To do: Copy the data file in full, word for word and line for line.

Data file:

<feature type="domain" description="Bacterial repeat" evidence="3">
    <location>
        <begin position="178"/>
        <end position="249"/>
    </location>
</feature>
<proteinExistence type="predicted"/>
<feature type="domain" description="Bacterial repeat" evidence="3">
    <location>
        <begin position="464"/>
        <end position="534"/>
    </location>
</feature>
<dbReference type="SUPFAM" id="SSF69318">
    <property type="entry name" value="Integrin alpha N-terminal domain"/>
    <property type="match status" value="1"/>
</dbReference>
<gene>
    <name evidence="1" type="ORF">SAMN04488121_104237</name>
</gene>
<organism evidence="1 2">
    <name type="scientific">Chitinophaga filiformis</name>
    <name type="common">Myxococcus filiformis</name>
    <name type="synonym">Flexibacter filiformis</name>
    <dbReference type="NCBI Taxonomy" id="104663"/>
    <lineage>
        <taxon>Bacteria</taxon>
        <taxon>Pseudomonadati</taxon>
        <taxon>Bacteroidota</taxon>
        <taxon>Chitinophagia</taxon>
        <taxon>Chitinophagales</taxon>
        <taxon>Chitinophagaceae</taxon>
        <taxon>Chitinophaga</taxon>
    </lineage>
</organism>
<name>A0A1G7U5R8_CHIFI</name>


<feature type="domain" description="Bacterial repeat" evidence="3">
    <location>
        <begin position="178"/>
        <end position="249"/>
    </location>
</feature>
<proteinExistence type="predicted"/>
<feature type="domain" description="Bacterial repeat" evidence="3">
    <location>
        <begin position="464"/>
        <end position="534"/>
    </location>
</feature>
<dbReference type="SUPFAM" id="SSF69318">
    <property type="entry name" value="Integrin alpha N-terminal domain"/>
    <property type="match status" value="1"/>
</dbReference>
<gene>
    <name evidence="1" type="ORF">SAMN04488121_104237</name>
</gene>
<organism evidence="1 2">
    <name type="scientific">Chitinophaga filiformis</name>
    <name type="common">Myxococcus filiformis</name>
    <name type="synonym">Flexibacter filiformis</name>
    <dbReference type="NCBI Taxonomy" id="104663"/>
    <lineage>
        <taxon>Bacteria</taxon>
        <taxon>Pseudomonadati</taxon>
        <taxon>Bacteroidota</taxon>
        <taxon>Chitinophagia</taxon>
        <taxon>Chitinophagales</taxon>
        <taxon>Chitinophagaceae</taxon>
        <taxon>Chitinophaga</taxon>
    </lineage>
</organism>
<name>A0A1G7U5R8_CHIFI</name>